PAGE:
An ongoing malvertising campaign injects advertisements into the Microsoft Edge newsfeed to redirect potential victims to websites offering tech support scams.

This scam operation has been going on for at least two months, according to Malwarebytes’ Threat Intelligence team, which said it was one of the most extensive campaigns to date based on the amount of ranging noise it generates.

This is not surprising given its scale, with attackers switching between hundreds of ondigitalocean.app subdomains to host their fraudulent pages in a single day.

The numerous malicious advertisements they inject into the Edge newsfeed timeline are also linked to more than a dozen domains, including at least one (tissatweb[.]U.S. too known to host browser locker in the old days.

Scam Redirect Flow
Scam redirect stream (Malwarebytes)

The redirect flow used to send Edge users begins by checking the targets web browsers for several parameters, such as time zone, to decide if they are worth their time. Otherwise, they will send them to a decoy page.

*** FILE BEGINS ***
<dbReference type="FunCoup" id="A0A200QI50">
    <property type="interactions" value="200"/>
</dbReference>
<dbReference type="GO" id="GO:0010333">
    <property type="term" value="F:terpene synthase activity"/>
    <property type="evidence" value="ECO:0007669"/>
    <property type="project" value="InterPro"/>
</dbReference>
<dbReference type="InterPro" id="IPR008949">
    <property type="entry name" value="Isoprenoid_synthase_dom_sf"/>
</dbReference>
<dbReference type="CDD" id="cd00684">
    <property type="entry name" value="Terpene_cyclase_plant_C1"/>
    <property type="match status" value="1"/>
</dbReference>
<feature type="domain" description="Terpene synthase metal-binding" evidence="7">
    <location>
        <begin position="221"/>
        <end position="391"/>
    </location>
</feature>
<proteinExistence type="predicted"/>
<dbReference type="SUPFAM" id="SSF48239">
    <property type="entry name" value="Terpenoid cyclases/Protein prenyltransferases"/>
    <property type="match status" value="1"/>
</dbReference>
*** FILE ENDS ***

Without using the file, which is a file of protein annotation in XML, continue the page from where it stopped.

To redirect to their fraudulent landing pages, hackers use the Taboola advertising network to load a Base64-encoded JavaScript script designed to screen out potential victims.

“The purpose of this script is to only show the malicious redirect to potential victims, ignoring bots, VPNs and geolocations that are not of interest which are instead displayed on a harmless page linked to the ad” , Malwarebytes explained.

“This scheme is intended to trick innocent users with very well-known fake browser lock pages used by tech support scammers.”

Tech support scam landing page
Tech Support Scam Landing Page (Malwarebytes)

Although Malwarebytes didn’t say what happens if you call the scammers’ phone number, in most cases they lock your computer using various methods or tell you that your device is infected and you need to buy a support license.

Either way, once they connect to your computer to help you, the scammers will try to convince their victims to pay for an expensive tech support contract without any benefits for the victim.

A Microsoft spokesperson was not immediately available for comment when contacted by BleepingComputer earlier today.


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